Frida Kahlo & Diego Rivera ~ Together Alone
Together Alone...
Martin Munkácsi:
Frida Kahlo and Diego Rivera, 1934
Frida Kahlo & Diego Rivera ~ Together Alone
Together Alone...
Martin Munkácsi:
Frida Kahlo and Diego Rivera, 1934
Anna Karenina ~ A Story Of Love And Despair
“Sometimes she did not know what she feared, what she desired: whether she feared or desired what had been or what would be, and precisely what she desired, she did not know.”
― Leo Tolstoy, Anna Karenina
Photo: Greta Garbo, 1934
Soren Kierkegaard ~ On Passion
It is really curious how men, whom I otherwise look upon as honest, and who in other respects are not my enemies, lie monstrously, and are hardly conscious of it themselves, when they really get into a passion. Passion has an extraordinary power. How foolish, then, is the modern seeking after system upon system, as though help was to be found there; no, passion must be purified.
Soren Kierkegaard's Journal, 1846
Henry Miller ~ His Passion For Anais Nin
"Anaïs, I don't know how to tell you what I feel. I live in perpetual expectancy. You come and the time slips away in a dream. It is only when you go that I realize completely your presence. And then it is too late. You numb me. [...] This is a little drunken, Anaïs. I am saying to myself "here is the first woman with whom I can be absolutely sincere." I remember your saying - "you could fool me, I wouldn't know it." When I walk along the boulevards and think of that. I can't fool you - and yet I would like to. I mean that I can never be absolutely loyal - it's not in me. I love women, or life, too much - which it is, I don't know. But laugh, Anaïs, I love to hear you laugh. You are the only woman who has a sense of gaiety, a wise tolerance - no more, you seem to urge me to betray you. I love you for that. [...]
I don't know what to expect of you, but it is something in the way of a miracle. I am going to demand everything of you - even the impossible, because you encourage it. You are really strong. I even like your deceit, your treachery. It seems aristocratic to me."

Henry Miller (A Literate Passion : Letters of Anais Nin & Henry Miller, 1932-1953)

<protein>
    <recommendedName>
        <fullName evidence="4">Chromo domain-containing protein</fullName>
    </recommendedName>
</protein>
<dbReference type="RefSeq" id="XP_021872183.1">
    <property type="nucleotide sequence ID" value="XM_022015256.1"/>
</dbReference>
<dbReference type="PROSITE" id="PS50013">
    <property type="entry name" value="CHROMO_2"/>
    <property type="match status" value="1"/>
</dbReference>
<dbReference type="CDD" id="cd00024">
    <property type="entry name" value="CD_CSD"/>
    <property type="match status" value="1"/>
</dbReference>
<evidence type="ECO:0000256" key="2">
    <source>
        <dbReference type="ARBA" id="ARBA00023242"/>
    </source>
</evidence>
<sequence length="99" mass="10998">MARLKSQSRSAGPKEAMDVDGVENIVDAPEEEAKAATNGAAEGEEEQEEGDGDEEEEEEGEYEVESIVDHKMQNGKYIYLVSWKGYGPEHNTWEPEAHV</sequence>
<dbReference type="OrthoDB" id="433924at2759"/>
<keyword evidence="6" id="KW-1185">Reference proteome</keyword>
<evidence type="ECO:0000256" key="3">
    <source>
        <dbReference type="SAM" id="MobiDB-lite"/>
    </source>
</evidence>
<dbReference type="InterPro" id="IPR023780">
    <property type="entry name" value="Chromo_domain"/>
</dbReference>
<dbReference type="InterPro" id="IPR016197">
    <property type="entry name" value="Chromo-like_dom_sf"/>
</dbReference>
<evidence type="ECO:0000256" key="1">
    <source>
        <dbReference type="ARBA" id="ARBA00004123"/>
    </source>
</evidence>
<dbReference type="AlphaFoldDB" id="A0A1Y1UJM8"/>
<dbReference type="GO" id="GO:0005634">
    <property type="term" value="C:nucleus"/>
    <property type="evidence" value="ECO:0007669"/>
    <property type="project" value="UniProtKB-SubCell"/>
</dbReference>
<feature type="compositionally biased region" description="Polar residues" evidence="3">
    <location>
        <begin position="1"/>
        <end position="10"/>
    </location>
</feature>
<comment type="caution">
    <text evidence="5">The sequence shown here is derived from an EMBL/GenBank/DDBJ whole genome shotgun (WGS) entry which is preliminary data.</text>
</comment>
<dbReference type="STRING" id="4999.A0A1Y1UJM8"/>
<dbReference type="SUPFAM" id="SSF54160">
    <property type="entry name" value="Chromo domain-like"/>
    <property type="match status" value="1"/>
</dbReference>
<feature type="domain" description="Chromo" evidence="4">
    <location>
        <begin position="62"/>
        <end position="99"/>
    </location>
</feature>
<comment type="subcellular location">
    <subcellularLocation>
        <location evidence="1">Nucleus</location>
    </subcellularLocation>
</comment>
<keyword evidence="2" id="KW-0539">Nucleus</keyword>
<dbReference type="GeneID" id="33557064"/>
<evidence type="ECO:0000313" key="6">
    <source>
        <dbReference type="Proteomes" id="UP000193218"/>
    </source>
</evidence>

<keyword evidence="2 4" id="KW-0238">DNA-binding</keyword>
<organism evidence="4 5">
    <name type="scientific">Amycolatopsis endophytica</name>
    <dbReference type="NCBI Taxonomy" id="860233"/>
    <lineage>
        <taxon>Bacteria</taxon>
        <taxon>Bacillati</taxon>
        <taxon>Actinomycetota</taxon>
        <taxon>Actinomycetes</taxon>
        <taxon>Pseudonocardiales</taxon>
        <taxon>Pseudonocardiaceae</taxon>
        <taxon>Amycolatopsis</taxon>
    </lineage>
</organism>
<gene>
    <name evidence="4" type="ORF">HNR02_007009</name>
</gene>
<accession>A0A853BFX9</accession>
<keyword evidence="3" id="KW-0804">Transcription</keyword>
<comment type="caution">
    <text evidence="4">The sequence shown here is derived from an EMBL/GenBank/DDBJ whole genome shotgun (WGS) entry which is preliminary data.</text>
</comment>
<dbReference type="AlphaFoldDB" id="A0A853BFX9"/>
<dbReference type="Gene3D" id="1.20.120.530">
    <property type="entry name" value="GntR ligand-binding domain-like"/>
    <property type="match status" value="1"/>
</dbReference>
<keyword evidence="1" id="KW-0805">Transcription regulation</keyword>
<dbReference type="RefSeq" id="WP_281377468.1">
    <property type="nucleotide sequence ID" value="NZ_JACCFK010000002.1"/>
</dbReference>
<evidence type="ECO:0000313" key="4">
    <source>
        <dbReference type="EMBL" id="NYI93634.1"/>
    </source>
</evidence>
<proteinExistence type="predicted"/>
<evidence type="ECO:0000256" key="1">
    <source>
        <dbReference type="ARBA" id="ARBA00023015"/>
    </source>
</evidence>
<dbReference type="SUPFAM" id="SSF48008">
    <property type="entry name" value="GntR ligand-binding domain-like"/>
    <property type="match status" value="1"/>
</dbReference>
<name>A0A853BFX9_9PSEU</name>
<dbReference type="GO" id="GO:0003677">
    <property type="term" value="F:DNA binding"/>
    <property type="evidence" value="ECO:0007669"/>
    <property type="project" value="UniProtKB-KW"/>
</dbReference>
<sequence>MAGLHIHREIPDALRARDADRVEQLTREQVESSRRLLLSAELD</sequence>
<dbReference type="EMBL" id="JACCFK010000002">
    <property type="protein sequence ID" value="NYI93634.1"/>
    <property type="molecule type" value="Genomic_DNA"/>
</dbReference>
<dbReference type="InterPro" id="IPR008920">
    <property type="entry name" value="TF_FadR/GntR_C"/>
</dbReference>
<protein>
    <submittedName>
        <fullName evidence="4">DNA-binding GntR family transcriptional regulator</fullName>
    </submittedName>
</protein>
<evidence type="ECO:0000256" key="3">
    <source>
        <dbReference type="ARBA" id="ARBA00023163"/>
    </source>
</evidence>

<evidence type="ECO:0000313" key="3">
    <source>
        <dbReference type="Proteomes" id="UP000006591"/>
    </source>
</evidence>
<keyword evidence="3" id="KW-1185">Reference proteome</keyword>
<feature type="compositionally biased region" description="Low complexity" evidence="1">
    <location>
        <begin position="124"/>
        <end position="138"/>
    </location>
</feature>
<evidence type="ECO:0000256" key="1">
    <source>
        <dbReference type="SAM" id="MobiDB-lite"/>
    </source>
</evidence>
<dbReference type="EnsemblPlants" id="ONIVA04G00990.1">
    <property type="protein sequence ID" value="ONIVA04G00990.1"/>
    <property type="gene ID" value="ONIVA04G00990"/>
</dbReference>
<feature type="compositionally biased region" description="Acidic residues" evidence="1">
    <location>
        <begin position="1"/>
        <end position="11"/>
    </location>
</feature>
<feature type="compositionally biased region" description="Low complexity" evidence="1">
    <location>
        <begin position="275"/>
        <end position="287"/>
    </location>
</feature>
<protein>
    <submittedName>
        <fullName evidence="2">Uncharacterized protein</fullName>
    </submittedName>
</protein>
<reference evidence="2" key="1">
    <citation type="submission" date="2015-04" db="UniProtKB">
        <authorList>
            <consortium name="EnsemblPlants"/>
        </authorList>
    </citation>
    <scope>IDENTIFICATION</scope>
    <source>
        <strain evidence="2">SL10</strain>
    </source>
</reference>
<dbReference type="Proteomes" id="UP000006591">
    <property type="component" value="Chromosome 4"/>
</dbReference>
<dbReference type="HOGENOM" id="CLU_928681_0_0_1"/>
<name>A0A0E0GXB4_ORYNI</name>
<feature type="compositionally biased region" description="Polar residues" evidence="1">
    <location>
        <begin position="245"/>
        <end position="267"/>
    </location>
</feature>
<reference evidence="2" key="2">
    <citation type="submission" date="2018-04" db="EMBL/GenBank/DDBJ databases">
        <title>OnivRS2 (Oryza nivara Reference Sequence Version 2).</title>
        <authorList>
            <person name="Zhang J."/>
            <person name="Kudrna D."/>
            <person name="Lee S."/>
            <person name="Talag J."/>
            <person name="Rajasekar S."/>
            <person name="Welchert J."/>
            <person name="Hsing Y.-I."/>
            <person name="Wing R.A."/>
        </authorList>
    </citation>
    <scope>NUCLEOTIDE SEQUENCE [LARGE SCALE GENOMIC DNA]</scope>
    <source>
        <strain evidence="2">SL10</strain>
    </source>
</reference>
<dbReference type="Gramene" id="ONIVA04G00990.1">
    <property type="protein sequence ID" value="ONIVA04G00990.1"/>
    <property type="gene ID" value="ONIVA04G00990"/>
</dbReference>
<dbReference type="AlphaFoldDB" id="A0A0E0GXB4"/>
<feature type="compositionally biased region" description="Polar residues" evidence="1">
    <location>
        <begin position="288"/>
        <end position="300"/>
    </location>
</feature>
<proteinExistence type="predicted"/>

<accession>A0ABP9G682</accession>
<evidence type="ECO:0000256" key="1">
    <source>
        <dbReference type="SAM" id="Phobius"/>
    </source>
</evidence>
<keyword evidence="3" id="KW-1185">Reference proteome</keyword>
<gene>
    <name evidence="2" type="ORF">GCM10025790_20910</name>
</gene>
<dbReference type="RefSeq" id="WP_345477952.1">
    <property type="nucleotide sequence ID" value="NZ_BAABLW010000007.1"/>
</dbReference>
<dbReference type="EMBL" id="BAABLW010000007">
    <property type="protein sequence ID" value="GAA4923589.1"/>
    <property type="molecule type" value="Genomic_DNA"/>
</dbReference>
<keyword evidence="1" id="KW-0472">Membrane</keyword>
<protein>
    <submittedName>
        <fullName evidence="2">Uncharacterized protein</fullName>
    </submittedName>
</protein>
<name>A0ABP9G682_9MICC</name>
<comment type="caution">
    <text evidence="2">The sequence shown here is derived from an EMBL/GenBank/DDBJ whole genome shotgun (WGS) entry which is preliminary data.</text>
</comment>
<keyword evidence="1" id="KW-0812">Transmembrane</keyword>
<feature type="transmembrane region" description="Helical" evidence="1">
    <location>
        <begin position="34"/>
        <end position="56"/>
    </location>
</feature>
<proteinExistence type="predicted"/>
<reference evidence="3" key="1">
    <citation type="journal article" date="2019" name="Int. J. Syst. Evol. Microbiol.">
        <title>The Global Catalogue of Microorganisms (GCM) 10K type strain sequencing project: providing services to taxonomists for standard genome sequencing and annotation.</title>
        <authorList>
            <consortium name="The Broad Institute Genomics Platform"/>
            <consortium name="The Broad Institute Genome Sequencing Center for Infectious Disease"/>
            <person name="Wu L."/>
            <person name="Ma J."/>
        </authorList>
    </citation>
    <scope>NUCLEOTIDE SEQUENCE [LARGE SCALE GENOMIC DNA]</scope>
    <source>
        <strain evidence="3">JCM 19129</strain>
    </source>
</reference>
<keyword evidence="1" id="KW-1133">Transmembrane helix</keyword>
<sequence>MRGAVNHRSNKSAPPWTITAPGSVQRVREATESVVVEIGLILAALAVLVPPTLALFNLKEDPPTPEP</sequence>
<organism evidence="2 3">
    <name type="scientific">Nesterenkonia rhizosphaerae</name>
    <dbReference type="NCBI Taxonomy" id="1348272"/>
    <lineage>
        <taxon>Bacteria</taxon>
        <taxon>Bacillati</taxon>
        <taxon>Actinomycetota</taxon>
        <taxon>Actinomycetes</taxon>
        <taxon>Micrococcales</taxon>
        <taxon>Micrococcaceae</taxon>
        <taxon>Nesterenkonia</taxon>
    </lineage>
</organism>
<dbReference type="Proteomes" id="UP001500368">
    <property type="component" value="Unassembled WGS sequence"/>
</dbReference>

George Brassai ~ The Need Of Passion
In the absence of a subject with which you are passionately involved, and without the excitement that drives you to grasp it and exhaust it, you may take some beautiful pictures, but not a photographic oeuvre.

passers-by in the rain , 1935
Gogol ~ Passion Or Habit?
"What is stronger in us — passion or habit? Or are all the violent impulses, all the whirl of our desires and turbulent passions, only the consequence of our ardent age, and is it only through youth that they seem deep and shattering?"
Nicolai Gogol
D.h. Lawrence ~ The Adoration Of A Woman
“It was not the passion that was new to her, it was the yearning adoration. She knew she had always feared it, for it left her helpless; she feared it still, lest if se adored him too much, then she would lose herself, become effaced, and she did not want to be effaced, a slave, like a savage woman. She must not become a slave. She feared her adoration, yet she would not at once fight against it.
D.H. Lawrence - Lady Chatterley's Lover
The Tango ~ Music Of Passion And Malinconia
"A Sad thought dancing" that migrated from the brothels of Buenos Aires to the European dance halls.

Several great writers have written tango songs, but the greatest and most profound lyricist is Enrique Santos Discepolo.
The man who defined the tango as "a sad thought dancing" , "a mixture of anger, pain, faith, and absence" sings of love, death and paradise lost in radically pessimistic poems that express the despair of the thirties, that "infamous decade" where hopes of democracy gave way to coups l'etat and electoral fraud.

Faced with stattered dreams, "All is a lie, nothing is love/the world buggers you about as it turns." Love is always at punishment: "Why was I thought to love/If to love is to cast all your dreams into the sea".

Kees Van Dongen [1877 – 1968]
Tango or Tango of the Archangel
1922 – 1935
Alfred Stevens ~ Young Woman Reading
Alfred Stevens (1823-1906)
Jeune femme lisant, 1856